CBS San Francisco Staff Report

SANTA CLARA (CBS SF) — As new cases continue to soar to record levels across Santa Clara County, health officials announced Monday they were preparing for their first allotment of COVID-19 vaccine from Pfizer — 17,500 doses expected to arrive around Dec. 15th.

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Dr. Marty Fensterscheib, the Santa Clara County COVID-19 testing officer, said a committee within the federal Centers for Disease Control have already prepared a priority list as to who will be given the first doses.

“The early vaccines that we will be getting in small numbers are going to be prioritized for the acute care health workers in hospitals for the most part,” he told reporters at a Monday news conference. “The second priority is for residents in long care health facilities. We will certainly not be getting enough for both of those large groups but this is the first allocation.”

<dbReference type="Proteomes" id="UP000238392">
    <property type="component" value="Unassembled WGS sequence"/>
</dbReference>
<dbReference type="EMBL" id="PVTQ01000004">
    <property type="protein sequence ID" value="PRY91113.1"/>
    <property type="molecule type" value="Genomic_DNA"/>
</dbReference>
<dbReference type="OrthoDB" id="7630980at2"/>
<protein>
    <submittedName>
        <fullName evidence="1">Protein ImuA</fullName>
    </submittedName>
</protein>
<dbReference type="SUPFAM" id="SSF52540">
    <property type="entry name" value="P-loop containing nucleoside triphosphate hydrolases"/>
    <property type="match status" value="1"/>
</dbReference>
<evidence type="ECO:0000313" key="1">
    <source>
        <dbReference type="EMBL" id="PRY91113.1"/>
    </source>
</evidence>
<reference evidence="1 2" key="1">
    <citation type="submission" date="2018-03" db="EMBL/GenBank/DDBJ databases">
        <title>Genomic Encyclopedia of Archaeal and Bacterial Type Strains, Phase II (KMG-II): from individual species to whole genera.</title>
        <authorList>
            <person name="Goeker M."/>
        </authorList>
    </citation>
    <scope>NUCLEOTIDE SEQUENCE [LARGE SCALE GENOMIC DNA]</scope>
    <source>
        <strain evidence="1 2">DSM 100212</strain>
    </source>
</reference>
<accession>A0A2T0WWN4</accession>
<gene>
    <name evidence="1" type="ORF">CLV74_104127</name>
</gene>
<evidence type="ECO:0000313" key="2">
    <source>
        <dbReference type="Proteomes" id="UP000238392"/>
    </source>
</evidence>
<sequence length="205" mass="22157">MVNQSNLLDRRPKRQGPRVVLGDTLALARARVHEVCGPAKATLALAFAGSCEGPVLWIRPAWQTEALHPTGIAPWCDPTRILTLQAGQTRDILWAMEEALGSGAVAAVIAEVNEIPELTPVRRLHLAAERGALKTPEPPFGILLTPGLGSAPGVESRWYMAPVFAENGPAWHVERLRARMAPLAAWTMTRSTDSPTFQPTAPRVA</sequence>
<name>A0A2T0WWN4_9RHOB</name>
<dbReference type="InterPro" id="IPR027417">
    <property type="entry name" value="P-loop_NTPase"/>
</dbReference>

Fensterscheib said the county and local hospitals have brought in the equipment needed to provide the extremely low temperatures required for vaccine storage.

He also admitted it won’t be until the summer months before most local residents will finally be vaccinated.

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While officials await the vaccine’s arrival, they find themselves in the midst of a startling surge of new cases and additional deaths. On Monday, county health officials reported 1,450 new cases over the weekend with 8 additional deaths and 62 new hospitalizations.

“Yesterday our county set a new record with 1,450 new cases diagnosed with COVID,” said Dr. Ahmad Kamal of Santa Clara Valley Medical Center system. “To put that into perspective, this is double the record we set just last week. We are clearly seeing increase levels of transmission in our community and we know from historic data that about 10 percent of individuals diagnosed with COVID will need hospitalization.”

Kamal said the 62 new hospitalization will soon be topping 100 a day.

“We are very concerned about our health care systems capacity in particular when it comes to ICU beds,” he said. “As of today we have 50 ICU beds remaining in our county. That’s 50 beds for a county of 2 million people. To care not just for COVID but to care for everyone who needs critical care in a hospital.”

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He said many county hospitals have begun to cancel elective surgeries to free up beds.